Hey, you. Are you cheating on your friends with your phone? If so, it’s got a name and, reportedly, serious side effects.
According to new research, the act of phubbing, or phone snubbing, is a very real epidemic in the United States, and aside from being rude and inconsiderate, may also come with a few more insidious results.
As per results published in the journal “Computers in Human Behavior,” not only can ignoring your partner in favor of your phone damage your relationship, it can also lead to depression and lower rates of overall life satisfaction for the, um, phubbee. So put down your phone and start paying attention to the people sitting right next to you.
In conducting their research, Professor James Roberts of Baylor University’s Hankamer School of Business and his team surveyed 453 adults across the country in two separate experiments. In the first, 308 participants were asked to identify “phubbing” behaviors, asking respondents questions like, “My partner places his or her cellphone where they can see it when we are together,” and “My partner glances at his/her cellphone when talking to me.” The answers to these questions helped researchers develop a 9-item scale indicating the occurrence of phubbing.
The second experiment, which involved 145 adults, delved deeper into phubbing’s effects, as couples were asked to identify which of the behaviors they’d experienced within their relationships, and then how secure they felt in their relationships, how satisfied they were, and how anxious and/or depressed they felt as a result of their partners’ behaviors.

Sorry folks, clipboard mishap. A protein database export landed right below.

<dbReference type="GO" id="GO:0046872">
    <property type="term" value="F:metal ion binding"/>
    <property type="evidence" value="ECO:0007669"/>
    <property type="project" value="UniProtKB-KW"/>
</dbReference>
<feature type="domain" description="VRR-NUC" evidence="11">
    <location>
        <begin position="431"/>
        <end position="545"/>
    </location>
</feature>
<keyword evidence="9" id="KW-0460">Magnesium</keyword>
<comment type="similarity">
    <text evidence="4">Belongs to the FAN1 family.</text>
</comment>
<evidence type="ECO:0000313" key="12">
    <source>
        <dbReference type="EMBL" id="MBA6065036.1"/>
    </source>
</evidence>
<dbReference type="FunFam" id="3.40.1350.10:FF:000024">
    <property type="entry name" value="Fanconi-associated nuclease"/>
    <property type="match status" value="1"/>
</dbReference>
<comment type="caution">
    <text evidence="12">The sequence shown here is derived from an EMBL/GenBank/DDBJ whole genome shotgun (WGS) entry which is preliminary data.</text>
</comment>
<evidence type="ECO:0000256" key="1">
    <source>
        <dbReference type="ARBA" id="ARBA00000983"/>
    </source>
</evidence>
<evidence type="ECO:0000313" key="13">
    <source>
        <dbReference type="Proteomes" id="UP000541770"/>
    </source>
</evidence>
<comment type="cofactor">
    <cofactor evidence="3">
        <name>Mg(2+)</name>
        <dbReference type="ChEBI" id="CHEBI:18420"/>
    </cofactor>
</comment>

In a rather “well duh” sort of conclusion, Roberts found that “when people perceived their partners to be phubbers — they spend more time paying attention to their phones — that created conflict in the relationship.” What is surprising, however, is the frequency with which this sort of behavior occurs. According to survey results, 46.3 percent of respondents said they’d experienced phubbing at the hands of their significant other, and 22.6 percent admitted that phubbing led to problems in the relationship.
And even if it’s as seemingly inconsequential as looking down at your phone every once in a while, study results suggest that these few seconds start to weigh heavily on your partner’s mind, eventually contributing to an overall feeling of dissatisfaction, or perhaps inadequacy, within the relationship.
In an interview with Yahoo Health, Roberts noted, “We found that the ones that reported higher partner phubbing fought more with their partner and were less satisfied with their relationship than those who reported less phubbing.” In fact, 37 percent of survey respondents said they felt depressed at least some of the time, and much of this, authors believe, can be attributed to our collective addictions to our phones.
If you’re curious as to whether you or your partner is guilty of phubbing, you can try to answer the following questions used in Roberts’ study. But be warned, you may not like what you discover.
- During a typical mealtime together, my partner pulls out and checks his/her cellphone.
- My partner places his or her cellphone where they can see it when we are together.
- My partner keeps his or her cellphone in their hand when he or she is with me.
- When my partner’s cellphone rings or beeps, he/she pulls it out even if we are in the middle of a conversation.
- My partner glances at his/her cellphone when talking to me.
- During leisure time that my partner and I are able to spend together, my partner uses his/her cellphone.
- My partner uses his or her cellphone when we are out together.
- If there is a lull in our conversation, my partner will check his or her cellphone.
And if this makes you angry enough to join a movement, check out stopphubbing.com, where you’ll find fascinating information not only on phubbing and its effects, but also on how to put an end to the pandemic.